air catching

by Larry Cain, Head Paddle Coach, Paddle Monster

It’s crucially important to spear the blade into the water so that it is actually moving forward as it enters.  This helps us maximize the water we’re able to gather on our blade at the catch, thus maximizing our connection.

One of the most common mistakes that people make is “air catching”.  This occurs when a paddler reaches too far with the blade in the air and cannot extend any further as they bring the blade tip to the level of the water at the catch.  What invariably happens is that they achieve their maximal reach in the air, and the blade travels back before entering the water.  This usually kicks up a splash which gives it away, and always results in less connection being established at the catch than when the blade spears forward into the water.

How can you avoid this?  It’s vital that you do not over-extend or over-reach when the blade is in the air.  I like to suggest that the rotation in the set up portion of the recovery be comfortable but not maximal.  Then, as you drop the blade tip down to enter the water, you can continue to extend forward with your paddling side (hips, hand, and shoulder).  If you over-reach with the blade tip in the air, well above the surface of the water, you’ll likely be unable to rotate any more as you drop the tip towards the water.  You’ll actually find the blade tip ends up moving back as it drops towards the water, meaning it is doing the exact opposite to spearing forward into the water like it is supposed to.

If your rotation is comfortable in the air, you’ll find that it’s easy to continue to reach forward as your blade tip approaches the water, ensuring it’s moving forward upon entry and allowing you to acquire effective connection by gathering maximal water on the blade at the catch. 

Photos 1 to 4 illustrate this.  In photo 1 you can see a comfortable rotation in the recovery with the paddle tip close to the water.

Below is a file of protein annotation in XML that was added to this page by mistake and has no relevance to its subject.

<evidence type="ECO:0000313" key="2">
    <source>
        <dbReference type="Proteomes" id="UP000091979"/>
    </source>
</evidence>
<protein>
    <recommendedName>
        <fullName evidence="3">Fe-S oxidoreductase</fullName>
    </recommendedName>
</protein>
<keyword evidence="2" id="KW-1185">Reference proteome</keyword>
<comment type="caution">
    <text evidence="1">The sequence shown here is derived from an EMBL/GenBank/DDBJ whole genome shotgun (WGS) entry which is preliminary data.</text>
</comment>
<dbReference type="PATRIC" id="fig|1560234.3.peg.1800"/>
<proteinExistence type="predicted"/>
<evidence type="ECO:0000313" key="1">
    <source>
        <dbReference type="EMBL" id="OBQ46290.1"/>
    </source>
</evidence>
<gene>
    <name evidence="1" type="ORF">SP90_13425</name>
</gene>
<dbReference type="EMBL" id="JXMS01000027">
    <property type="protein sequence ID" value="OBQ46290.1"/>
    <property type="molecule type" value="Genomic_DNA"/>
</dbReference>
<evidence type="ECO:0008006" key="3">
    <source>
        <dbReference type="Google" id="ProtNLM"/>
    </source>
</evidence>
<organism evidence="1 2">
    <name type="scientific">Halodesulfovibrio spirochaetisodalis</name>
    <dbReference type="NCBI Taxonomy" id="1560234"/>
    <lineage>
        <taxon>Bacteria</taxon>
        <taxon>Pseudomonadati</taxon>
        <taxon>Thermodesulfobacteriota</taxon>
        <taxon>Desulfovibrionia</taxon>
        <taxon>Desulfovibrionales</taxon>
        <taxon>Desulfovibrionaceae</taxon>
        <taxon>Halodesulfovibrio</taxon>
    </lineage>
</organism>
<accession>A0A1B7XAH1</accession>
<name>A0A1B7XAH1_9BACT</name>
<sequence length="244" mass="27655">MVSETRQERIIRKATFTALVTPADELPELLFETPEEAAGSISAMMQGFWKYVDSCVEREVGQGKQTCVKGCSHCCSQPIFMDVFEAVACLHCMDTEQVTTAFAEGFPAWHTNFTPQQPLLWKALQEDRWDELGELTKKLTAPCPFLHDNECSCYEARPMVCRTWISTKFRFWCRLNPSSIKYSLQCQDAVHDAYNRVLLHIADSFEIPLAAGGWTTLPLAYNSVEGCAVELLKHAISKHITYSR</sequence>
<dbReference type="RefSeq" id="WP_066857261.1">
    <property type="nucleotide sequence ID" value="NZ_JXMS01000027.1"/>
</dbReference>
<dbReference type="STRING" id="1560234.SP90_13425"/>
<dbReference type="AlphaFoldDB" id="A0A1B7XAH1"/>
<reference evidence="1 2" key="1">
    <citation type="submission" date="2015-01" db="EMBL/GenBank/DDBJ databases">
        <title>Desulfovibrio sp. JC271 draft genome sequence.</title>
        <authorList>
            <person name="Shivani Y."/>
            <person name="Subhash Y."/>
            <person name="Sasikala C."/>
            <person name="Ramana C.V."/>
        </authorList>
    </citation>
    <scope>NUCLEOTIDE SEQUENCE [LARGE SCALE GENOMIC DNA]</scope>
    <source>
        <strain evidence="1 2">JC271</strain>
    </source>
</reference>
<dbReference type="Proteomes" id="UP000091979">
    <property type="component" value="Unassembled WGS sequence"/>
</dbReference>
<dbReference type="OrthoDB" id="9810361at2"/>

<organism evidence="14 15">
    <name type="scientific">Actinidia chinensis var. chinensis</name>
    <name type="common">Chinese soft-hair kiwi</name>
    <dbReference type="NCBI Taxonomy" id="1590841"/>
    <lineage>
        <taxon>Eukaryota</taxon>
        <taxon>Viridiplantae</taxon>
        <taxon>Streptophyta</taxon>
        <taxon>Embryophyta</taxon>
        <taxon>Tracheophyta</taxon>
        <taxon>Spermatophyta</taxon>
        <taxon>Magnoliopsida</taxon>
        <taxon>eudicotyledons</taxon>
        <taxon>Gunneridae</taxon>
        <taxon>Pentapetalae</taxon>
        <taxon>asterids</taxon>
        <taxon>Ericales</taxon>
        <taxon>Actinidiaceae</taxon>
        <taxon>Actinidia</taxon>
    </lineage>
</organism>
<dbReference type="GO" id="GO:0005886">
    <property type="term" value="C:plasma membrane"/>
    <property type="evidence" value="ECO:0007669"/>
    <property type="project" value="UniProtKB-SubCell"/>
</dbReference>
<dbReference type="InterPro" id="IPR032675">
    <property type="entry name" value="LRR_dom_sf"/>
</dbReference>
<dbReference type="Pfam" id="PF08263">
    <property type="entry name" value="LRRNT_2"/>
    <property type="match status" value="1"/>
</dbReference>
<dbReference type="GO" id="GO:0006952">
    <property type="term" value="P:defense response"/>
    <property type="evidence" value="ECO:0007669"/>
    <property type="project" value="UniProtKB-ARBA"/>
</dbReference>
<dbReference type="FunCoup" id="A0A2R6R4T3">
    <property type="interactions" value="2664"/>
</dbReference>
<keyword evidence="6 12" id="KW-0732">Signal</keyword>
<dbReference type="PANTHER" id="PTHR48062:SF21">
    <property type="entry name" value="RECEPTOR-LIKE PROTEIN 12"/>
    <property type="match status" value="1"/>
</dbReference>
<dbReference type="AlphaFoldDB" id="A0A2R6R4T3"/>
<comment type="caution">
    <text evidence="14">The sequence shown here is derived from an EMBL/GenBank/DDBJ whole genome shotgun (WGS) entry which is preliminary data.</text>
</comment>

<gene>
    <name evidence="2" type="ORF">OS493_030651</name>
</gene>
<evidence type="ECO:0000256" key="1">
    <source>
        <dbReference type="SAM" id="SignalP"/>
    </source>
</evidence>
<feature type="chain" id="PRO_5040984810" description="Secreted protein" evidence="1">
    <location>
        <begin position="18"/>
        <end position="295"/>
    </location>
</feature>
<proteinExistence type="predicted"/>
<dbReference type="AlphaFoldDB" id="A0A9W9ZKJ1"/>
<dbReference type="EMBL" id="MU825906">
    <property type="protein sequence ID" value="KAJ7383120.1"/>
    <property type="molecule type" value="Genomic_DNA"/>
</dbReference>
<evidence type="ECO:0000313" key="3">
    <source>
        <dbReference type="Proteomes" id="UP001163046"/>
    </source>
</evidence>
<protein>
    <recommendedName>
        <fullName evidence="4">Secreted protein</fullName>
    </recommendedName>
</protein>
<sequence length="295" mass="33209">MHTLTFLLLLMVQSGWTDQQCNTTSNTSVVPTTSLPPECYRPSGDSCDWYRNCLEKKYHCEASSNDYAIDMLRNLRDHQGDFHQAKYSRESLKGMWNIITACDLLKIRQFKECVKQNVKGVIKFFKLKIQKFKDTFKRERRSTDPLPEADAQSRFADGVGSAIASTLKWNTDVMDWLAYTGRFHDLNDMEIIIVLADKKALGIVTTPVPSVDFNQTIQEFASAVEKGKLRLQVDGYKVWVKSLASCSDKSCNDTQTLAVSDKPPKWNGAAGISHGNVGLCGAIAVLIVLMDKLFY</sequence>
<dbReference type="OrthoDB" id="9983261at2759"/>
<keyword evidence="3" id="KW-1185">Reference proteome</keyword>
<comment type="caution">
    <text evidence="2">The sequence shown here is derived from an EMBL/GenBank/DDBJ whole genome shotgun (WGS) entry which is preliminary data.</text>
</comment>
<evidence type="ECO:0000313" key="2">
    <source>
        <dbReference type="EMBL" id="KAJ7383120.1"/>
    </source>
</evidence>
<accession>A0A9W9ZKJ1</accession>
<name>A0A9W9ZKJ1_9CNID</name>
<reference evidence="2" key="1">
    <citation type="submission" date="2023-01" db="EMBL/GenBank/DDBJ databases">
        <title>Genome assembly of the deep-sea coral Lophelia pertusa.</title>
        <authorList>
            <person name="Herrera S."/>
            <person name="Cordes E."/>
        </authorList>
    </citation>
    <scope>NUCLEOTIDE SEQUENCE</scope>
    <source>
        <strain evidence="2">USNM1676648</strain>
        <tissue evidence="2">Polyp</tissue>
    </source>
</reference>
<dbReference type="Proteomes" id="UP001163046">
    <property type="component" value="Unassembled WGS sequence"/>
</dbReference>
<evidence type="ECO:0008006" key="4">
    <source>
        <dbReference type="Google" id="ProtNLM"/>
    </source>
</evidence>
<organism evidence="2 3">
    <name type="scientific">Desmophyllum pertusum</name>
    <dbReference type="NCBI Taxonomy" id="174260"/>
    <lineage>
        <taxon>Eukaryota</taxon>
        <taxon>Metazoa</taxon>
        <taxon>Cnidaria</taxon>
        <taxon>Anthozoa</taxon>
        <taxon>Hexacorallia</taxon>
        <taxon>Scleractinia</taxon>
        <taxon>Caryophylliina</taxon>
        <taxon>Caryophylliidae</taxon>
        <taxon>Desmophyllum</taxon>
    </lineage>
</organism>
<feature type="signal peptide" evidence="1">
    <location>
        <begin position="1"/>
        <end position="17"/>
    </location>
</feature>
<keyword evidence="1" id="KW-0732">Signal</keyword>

Larry Cain How To SUP Paddle Monster Tips

In photo 2 you can see there’s been more rotation and the tip is very close to the water. a-img_02

In photo 3 the blade tip has continued to move forward and has finally contacted the water.  

a-img_03In photo 4 the blade is fully buried and loaded with body weight, and has established a firm connection with a positive blade angle.  You can see in photos 3 and 4 that the catch is extremely clean, with no signs of the tell tale splash of the air catch. a-img_04

For more tips and drills that help you maximize your connection join Paddle Monster All-Access today.

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Larry Cain began his career in 1974 at the Oakville Racing Canoe Club, now the Burloak Canoe Club, in Oakville, Ontario. Cain competed in three Summer Olympics, winning a gold medal in the C-1 500 m, and a silver medal in the C1 1000 m events. He also won a silver medal in the C-1 1000 m event at the 1989 ICF Canoe Sprint World Championships in Plovdiv. In 1984, he was made a Member of the Order of Canada. In 1997, he was inducted into Canada's Sports Hall of Fame. A trail in Oakville has been named in his honour running along the town's waterfront where Cain trained. He worked as a coach, preparing paddlers for the Olympic Games in Rio. In 2016 Cain co-founded Paddle Monster.

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